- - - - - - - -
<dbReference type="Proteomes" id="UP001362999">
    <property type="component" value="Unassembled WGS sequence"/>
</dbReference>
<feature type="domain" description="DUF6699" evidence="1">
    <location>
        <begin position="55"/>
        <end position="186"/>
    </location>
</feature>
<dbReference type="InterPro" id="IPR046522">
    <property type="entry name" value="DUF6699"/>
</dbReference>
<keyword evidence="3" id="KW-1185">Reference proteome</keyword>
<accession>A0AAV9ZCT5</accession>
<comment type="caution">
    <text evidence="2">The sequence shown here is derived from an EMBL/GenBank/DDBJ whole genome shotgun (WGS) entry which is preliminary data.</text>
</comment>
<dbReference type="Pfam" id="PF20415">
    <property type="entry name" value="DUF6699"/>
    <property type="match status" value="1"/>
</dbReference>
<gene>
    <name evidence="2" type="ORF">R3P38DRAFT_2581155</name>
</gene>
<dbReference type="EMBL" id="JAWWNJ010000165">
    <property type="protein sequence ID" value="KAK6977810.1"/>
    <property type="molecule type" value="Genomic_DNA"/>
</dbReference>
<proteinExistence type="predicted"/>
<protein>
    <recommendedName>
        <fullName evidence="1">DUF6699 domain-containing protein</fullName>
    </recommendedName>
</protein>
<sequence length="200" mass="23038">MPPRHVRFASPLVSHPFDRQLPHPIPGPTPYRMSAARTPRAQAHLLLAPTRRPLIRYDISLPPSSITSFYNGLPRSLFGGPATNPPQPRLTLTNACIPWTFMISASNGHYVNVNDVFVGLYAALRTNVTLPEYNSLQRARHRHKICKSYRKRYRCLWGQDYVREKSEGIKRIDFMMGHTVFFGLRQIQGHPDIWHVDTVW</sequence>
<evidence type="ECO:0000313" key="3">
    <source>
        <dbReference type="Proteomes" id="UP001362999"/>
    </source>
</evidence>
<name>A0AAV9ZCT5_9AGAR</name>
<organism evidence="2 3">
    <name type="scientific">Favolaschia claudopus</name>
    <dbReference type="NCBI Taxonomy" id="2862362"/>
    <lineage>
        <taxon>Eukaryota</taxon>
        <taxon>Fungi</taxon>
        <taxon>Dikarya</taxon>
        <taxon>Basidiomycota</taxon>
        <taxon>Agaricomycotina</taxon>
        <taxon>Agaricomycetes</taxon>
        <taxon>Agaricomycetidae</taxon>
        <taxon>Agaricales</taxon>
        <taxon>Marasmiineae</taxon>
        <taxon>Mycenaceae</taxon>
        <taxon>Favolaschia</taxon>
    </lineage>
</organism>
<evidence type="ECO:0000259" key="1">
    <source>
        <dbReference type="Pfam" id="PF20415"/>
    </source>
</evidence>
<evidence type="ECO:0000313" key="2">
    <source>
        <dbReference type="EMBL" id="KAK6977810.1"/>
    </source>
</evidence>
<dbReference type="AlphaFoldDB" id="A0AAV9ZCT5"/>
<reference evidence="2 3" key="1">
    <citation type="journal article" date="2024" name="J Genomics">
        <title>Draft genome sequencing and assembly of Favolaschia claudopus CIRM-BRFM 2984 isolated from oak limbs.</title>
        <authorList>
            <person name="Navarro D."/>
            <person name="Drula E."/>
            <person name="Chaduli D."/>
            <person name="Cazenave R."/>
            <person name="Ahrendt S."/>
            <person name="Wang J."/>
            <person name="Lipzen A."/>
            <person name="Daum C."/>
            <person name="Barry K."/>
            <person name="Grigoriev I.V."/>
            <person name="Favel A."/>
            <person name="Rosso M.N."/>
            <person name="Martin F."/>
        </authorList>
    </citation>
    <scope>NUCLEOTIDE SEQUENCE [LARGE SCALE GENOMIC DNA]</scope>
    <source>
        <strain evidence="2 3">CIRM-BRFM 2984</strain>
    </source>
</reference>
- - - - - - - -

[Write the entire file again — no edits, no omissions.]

<dbReference type="Proteomes" id="UP001362999">
    <property type="component" value="Unassembled WGS sequence"/>
</dbReference>
<feature type="domain" description="DUF6699" evidence="1">
    <location>
        <begin position="55"/>
        <end position="186"/>
    </location>
</feature>
<dbReference type="InterPro" id="IPR046522">
    <property type="entry name" value="DUF6699"/>
</dbReference>
<keyword evidence="3" id="KW-1185">Reference proteome</keyword>
<accession>A0AAV9ZCT5</accession>
<comment type="caution">
    <text evidence="2">The sequence shown here is derived from an EMBL/GenBank/DDBJ whole genome shotgun (WGS) entry which is preliminary data.</text>
</comment>
<dbReference type="Pfam" id="PF20415">
    <property type="entry name" value="DUF6699"/>
    <property type="match status" value="1"/>
</dbReference>
<gene>
    <name evidence="2" type="ORF">R3P38DRAFT_2581155</name>
</gene>
<dbReference type="EMBL" id="JAWWNJ010000165">
    <property type="protein sequence ID" value="KAK6977810.1"/>
    <property type="molecule type" value="Genomic_DNA"/>
</dbReference>
<proteinExistence type="predicted"/>
<protein>
    <recommendedName>
        <fullName evidence="1">DUF6699 domain-containing protein</fullName>
    </recommendedName>
</protein>
<sequence length="200" mass="23038">MPPRHVRFASPLVSHPFDRQLPHPIPGPTPYRMSAARTPRAQAHLLLAPTRRPLIRYDISLPPSSITSFYNGLPRSLFGGPATNPPQPRLTLTNACIPWTFMISASNGHYVNVNDVFVGLYAALRTNVTLPEYNSLQRARHRHKICKSYRKRYRCLWGQDYVREKSEGIKRIDFMMGHTVFFGLRQIQGHPDIWHVDTVW</sequence>
<evidence type="ECO:0000313" key="3">
    <source>
        <dbReference type="Proteomes" id="UP001362999"/>
    </source>
</evidence>
<name>A0AAV9ZCT5_9AGAR</name>
<organism evidence="2 3">
    <name type="scientific">Favolaschia claudopus</name>
    <dbReference type="NCBI Taxonomy" id="2862362"/>
    <lineage>
        <taxon>Eukaryota</taxon>
        <taxon>Fungi</taxon>
        <taxon>Dikarya</taxon>
        <taxon>Basidiomycota</taxon>
        <taxon>Agaricomycotina</taxon>
        <taxon>Agaricomycetes</taxon>
        <taxon>Agaricomycetidae</taxon>
        <taxon>Agaricales</taxon>
        <taxon>Marasmiineae</taxon>
        <taxon>Mycenaceae</taxon>
        <taxon>Favolaschia</taxon>
    </lineage>
</organism>
<evidence type="ECO:0000259" key="1">
    <source>
        <dbReference type="Pfam" id="PF20415"/>
    </source>
</evidence>
<evidence type="ECO:0000313" key="2">
    <source>
        <dbReference type="EMBL" id="KAK6977810.1"/>
    </source>
</evidence>
<dbReference type="AlphaFoldDB" id="A0AAV9ZCT5"/>
<reference evidence="2 3" key="1">
    <citation type="journal article" date="2024" name="J Genomics">
        <title>Draft genome sequencing and assembly of Favolaschia claudopus CIRM-BRFM 2984 isolated from oak limbs.</title>
        <authorList>
            <person name="Navarro D."/>
            <person name="Drula E."/>
            <person name="Chaduli D."/>
            <person name="Cazenave R."/>
            <person name="Ahrendt S."/>
            <person name="Wang J."/>
            <person name="Lipzen A."/>
            <person name="Daum C."/>
            <person name="Barry K."/>
            <person name="Grigoriev I.V."/>
            <person name="Favel A."/>
            <person name="Rosso M.N."/>
            <person name="Martin F."/>
        </authorList>
    </citation>
    <scope>NUCLEOTIDE SEQUENCE [LARGE SCALE GENOMIC DNA]</scope>
    <source>
        <strain evidence="2 3">CIRM-BRFM 2984</strain>
    </source>
</reference>